DRAFT document on coding conventions in kde libraries

Nicolas Goutte nicolasg at snafu.de
Fri Mar 10 14:24:19 GMT 2006

On Wednesday 08 March 2006 23:44, Lauri Watts wrote:
> On Monday 06 March 2006 12:41, Nicolas Goutte wrote:
> > On Sunday 05 March 2006 22:53, Friedrich W. H. Kossebau wrote:
> > > Am Sonntag, 5. März 2006 18:38, schrieb Olivier Goffart:
> > >
> > >
> > > Are pointers sufficient like "See File xy for authors, copyright and
> > > licence" or should there be a complete documentation of all authors
> > > and the
> > > licence (although they might be fetchable from the repository system)?
> >
> > Basic copyright and license information *must* be in the same file or
> > some "attacker" could (pseudo-)naively tell: "I did not know".
> This is a myth actually, albeit a widespread one.  Copyright is not
> license, and "I did not know" is no defence at all if it comes to the law. 
> Unless something specifically says it's public domain, or it has come into
> the public domain by virtue of being older than the prescribed number of
> years (and we're quite many years from any parts of KDE hitting that limit)
> , it is _always_ copyright someone, even if we don't always know who that
> someone is or how to reach them.

Sorry, I am not an expert, even less a lawyer but I do not think that it is a 
myth, perhaps only a difference between law systems. (You seem to refer only 
to the Berne convention and U.S.-specific stuff below.) And perhaps it is not
the law either but just how to be able to correctly prove in a court case 
(and that in any country) that one persion is the copyright holder, without 
massive cost (money or effort).

Also I have not meant that not having a copyright means that there are no 
copyright. Sure, every developer/artist/author/translator/... having 
committed a non-trivial commit in SVN has a copyright on that file, even if 
it is not described explicitely in that file.

As for not having the license in the file, that is surely more problematic, as 
we have no idea about the license of that exact file (e.g. many Perl/Python 
scripts in KDE). So such files having only the minimal license: "You can use 
it for KDE" which is not really open-source.

As for "I did not know", sorry, in a world when you can get millions when 
telling "I did not know that the coffee was hot", you can do many things with 
"I did not know" (even more if lawyers will get millions if they win).

> > > And what sense
> > > make the notion of the year span at all, when to update?
> >
> > Year spans (e.g. 1996-2004) are problematic, as far as I have understood,
> > and listing each year has to be prefered.
> The years are "year of first publication".  Each change, when distributed,
> therefore should be added (because newly added code is being 'published'
> for the first time.)
> So, you list each year a change was made, and may abbreviate that to a span
> if multiple consecutive years are included.
> e.g. File was change din 2000, 2001, 2002, 2006 (unlikely, but possible)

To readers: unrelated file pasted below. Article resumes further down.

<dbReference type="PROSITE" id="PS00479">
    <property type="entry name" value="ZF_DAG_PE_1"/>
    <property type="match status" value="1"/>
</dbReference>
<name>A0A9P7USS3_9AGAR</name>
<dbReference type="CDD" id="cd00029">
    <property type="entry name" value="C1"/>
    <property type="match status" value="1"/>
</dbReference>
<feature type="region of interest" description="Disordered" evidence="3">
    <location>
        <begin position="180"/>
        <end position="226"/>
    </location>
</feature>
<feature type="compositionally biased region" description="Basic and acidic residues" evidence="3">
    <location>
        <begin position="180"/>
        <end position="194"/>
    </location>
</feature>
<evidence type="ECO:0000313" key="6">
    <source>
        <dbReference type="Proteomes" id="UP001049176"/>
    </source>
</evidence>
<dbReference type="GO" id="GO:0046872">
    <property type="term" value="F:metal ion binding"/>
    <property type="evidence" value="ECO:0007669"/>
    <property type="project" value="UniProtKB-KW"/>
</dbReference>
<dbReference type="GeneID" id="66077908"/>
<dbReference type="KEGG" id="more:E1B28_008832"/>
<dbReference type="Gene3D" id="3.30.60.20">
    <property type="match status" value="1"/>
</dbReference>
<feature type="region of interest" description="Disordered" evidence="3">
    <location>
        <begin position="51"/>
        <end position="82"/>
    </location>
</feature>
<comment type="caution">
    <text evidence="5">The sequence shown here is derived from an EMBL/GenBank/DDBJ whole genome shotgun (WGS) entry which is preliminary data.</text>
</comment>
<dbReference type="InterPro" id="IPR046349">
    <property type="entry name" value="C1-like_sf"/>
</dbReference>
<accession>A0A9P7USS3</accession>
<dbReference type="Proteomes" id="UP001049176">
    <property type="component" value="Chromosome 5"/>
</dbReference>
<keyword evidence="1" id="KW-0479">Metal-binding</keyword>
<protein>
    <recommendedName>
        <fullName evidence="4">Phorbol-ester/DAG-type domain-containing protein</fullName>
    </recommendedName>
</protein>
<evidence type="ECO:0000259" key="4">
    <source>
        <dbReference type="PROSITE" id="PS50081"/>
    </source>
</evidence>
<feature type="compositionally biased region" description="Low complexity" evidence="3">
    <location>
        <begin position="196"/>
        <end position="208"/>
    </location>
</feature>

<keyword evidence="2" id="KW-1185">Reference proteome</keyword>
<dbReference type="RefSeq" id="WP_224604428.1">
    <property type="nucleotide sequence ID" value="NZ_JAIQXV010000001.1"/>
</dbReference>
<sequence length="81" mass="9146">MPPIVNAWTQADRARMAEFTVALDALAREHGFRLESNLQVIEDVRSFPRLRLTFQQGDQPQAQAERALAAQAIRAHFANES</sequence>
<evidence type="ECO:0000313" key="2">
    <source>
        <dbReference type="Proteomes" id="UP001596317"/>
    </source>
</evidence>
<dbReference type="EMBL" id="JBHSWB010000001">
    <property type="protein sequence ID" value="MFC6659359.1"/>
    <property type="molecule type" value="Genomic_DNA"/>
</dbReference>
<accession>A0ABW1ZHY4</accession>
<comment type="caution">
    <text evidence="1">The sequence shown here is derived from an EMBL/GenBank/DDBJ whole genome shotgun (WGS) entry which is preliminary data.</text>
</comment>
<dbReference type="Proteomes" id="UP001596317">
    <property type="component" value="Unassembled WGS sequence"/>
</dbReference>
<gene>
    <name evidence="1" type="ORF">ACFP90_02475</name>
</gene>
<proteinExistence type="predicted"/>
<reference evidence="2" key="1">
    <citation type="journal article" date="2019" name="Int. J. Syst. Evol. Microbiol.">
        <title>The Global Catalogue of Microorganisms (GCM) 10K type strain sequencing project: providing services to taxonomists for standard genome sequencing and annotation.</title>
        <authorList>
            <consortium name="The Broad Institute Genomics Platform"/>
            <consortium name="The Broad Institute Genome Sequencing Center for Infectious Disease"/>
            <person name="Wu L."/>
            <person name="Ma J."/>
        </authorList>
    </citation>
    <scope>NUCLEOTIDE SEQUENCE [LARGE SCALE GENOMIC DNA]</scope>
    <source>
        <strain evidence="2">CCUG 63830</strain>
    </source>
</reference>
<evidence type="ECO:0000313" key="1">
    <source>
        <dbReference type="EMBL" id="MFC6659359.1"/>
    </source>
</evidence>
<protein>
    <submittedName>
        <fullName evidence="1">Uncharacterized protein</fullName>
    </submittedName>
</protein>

> You could put "2000-2002,2006"
> Most important of all, is to realise that just _creating the file_ grants
> you copyright (this is called 'The principle of "automatic " protection'). 
> The copyright notice may in some jurisdictions grant you _additional
> rights_ and help you claim damages, but not having it does not mean you
> forfeit your right of authorship.
> That said, since the notice may grant you additional protection, it's
> important to do it properly.  Specifically, beware that (c) (that is a c,
> in either case, inside parentheses) means nothing; either write "Copyright"
> out in full and/or (preferably and) use a real copyright symbol ©

I am not sure about using the copyright symbol alone, as it is UTF-8 only, 
while "Copyright" can be read by any ASCII-compatible encoding. (That is 
different from a book where the result is written and does not depend on an 
encoding to read.)

> So the format is simply this:
> © Copyright 2000-2002,2006 Your Name(s)
> > The internation conventions on copyrights, the local copyright
> > laws/systems... i.e. the same mess as with trademarks.
> It's not quite that bad :)  There are really only three cases to worry
> about: the ones that follow the Berne convention[1], the US[2] which is
> nearly but not quite precisely the same (and the US is in fact a party to
> the Berne Convention too, they just have some additional stuff mostly to
> deal with punitive damages - hence my warning about (c) vs © above), and
> then there are the  places that ignore copyrights entirely, and there's not
> much we can do about them.
> There are some excellent FAQ's around, google up Brad Templeton's FAQ if
> you're interested.
> [1] List is here, :
> http://www.wipo.int/treaties/en/ShowResults.jsp?lang=en&treaty_id=15
> The summarised version of the convention itself, if anyone is that
> interested, is here:
> http://www.wipo.int/treaties/en/ip/berne/summary_berne.html
> [2]http://www.copyright.gov/help/faq/faq-definitions.html#notice
> Regards,

More information about the kde-core-devel mailing list